“A type like that is an animal — so you’ve got to fight him like an animal.”
Genres, Themes, Actors, and Directors:
Response to Peary’s Review:
We’re shown exactly what kind of a self-centered bastard Mitchum is during the opening sequence, as he jostles a woman carrying a stack of books, and walks right past her rather than stopping to help her pick them up. Later, an encounter between Mitchum and a “loose” woman (Barrie Chase) he picks up at a bar — then attacks so viciously she’s scared to say a word to the authorities — is used to excellent effect, indicating to us exactly the level of violence and sexual terror Mitchum is capable of inflicting; while the “attack” itself isn’t shown explicitly, the way in which director J. Lee Thompson shows both the terrifying moments beforehand, and Chase’s brutalized appearance after, are enough to convince us that Mitchum is someone of whom to be very, very scared. Meanwhile, Bernard Herrmann provides an effectively creepy film score, and accomplished DP Sam Leavitt’s b&w cinematography is consistently atmospheric.
With all of this said, I personally find Cape Fear too disturbing a film to recommend as more than a “once-must” thriller. While the entire story is told remarkably effectively, who wants to subject themselves to this kind of vicarious torture more than once? I know there are horror fans who live for the opportunity to exist with their hearts perpetually in their throats; but the type of menace offered up here is simply too freaky for my blood. The basic premise of the screenplay is that the law won’t — or can’t — protect citizens from an uncommitted crime, no matter how obvious the threat. To that end, as noted by Richard Scheib, Cape Fear is notable as “the first of a subgenre of films that placed the nuclear family and the values of ordinary American decency up against a wall”, with “direct echoes… found in films like Straw Dogs (1971) [and] Dirty Harry (1971).” While it may be astonishing to see Peck — starring as a pacifist lawyer in the same year’s To Kill a Mockingbird — resort to violence to protect his own family, one seriously can’t blame him.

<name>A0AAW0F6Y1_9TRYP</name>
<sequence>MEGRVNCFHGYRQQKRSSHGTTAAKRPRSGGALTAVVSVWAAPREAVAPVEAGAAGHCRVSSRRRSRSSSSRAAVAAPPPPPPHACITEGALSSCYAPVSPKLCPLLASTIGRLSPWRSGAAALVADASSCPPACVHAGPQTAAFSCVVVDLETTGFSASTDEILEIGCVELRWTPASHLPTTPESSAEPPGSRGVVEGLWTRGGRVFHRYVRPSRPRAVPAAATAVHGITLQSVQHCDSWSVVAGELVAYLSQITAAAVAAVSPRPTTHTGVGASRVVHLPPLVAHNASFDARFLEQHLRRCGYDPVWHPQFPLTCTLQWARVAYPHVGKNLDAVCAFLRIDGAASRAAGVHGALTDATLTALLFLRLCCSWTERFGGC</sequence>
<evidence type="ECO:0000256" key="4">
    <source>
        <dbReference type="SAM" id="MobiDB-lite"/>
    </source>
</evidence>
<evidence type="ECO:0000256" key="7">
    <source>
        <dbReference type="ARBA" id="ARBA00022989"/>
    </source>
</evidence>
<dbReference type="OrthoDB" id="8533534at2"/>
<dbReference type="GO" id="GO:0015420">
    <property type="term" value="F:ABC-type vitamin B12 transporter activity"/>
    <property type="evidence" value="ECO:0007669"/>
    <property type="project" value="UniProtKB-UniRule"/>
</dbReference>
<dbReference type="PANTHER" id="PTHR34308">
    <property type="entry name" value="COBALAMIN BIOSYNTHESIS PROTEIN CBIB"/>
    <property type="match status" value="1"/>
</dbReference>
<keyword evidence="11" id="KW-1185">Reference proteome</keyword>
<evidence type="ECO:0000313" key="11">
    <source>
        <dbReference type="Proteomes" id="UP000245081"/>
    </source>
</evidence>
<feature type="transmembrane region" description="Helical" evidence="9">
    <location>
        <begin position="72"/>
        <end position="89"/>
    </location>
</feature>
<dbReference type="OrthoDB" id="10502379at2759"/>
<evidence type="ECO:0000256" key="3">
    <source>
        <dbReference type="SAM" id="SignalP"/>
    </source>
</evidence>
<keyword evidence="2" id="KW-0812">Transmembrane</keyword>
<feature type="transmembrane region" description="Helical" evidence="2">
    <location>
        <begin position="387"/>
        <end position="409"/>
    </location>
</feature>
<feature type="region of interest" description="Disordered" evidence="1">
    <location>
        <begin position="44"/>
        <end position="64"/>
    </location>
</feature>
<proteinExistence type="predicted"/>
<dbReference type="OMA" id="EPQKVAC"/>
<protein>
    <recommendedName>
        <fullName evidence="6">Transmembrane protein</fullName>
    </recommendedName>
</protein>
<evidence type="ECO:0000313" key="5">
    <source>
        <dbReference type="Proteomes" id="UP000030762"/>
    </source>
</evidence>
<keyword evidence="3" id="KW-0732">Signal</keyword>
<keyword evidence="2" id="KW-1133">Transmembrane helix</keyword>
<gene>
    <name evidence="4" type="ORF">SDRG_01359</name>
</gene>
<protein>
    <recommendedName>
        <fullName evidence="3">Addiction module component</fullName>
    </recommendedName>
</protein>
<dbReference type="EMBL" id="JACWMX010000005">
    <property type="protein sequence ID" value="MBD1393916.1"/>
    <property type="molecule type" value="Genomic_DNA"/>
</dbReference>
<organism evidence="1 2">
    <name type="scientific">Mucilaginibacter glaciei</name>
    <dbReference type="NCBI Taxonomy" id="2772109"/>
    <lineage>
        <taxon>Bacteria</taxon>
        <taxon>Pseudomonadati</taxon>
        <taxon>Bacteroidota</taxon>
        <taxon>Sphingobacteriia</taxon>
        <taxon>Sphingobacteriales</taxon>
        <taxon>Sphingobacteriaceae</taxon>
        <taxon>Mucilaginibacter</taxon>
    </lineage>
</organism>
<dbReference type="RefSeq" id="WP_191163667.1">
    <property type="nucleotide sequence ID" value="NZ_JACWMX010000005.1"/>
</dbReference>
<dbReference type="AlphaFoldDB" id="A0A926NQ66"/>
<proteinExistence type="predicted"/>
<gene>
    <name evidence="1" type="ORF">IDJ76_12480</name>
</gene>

Redeeming Qualities and Moments: